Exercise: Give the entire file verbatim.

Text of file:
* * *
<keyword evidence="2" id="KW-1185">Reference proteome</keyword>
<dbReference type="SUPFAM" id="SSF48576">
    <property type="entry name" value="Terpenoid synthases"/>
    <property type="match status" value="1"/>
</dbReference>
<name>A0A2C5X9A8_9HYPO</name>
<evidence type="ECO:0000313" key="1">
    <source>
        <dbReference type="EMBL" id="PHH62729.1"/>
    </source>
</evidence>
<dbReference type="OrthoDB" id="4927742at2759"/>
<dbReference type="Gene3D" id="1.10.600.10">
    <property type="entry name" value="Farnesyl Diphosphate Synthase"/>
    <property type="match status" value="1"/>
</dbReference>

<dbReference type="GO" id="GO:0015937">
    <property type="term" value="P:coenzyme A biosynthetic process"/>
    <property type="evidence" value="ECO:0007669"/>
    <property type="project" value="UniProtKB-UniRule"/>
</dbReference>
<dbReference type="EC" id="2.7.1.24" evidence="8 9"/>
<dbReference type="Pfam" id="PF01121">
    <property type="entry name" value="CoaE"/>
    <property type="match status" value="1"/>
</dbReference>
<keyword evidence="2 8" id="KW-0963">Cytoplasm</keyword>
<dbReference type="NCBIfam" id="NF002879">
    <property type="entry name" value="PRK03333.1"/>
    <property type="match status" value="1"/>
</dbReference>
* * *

<keyword evidence="2" id="KW-1185">Reference proteome</keyword>
<dbReference type="SUPFAM" id="SSF48576">
    <property type="entry name" value="Terpenoid synthases"/>
    <property type="match status" value="1"/>
</dbReference>
<name>A0A2C5X9A8_9HYPO</name>
<evidence type="ECO:0000313" key="1">
    <source>
        <dbReference type="EMBL" id="PHH62729.1"/>
    </source>
</evidence>
<dbReference type="OrthoDB" id="4927742at2759"/>
<dbReference type="Gene3D" id="1.10.600.10">
    <property type="entry name" value="Farnesyl Diphosphate Synthase"/>
    <property type="match status" value="1"/>
</dbReference>

<dbReference type="GO" id="GO:0015937">
    <property type="term" value="P:coenzyme A biosynthetic process"/>
    <property type="evidence" value="ECO:0007669"/>
    <property type="project" value="UniProtKB-UniRule"/>
</dbReference>
<dbReference type="EC" id="2.7.1.24" evidence="8 9"/>
<dbReference type="Pfam" id="PF01121">
    <property type="entry name" value="CoaE"/>
    <property type="match status" value="1"/>
</dbReference>
<keyword evidence="2 8" id="KW-0963">Cytoplasm</keyword>
<dbReference type="NCBIfam" id="NF002879">
    <property type="entry name" value="PRK03333.1"/>
    <property type="match status" value="1"/>
</dbReference>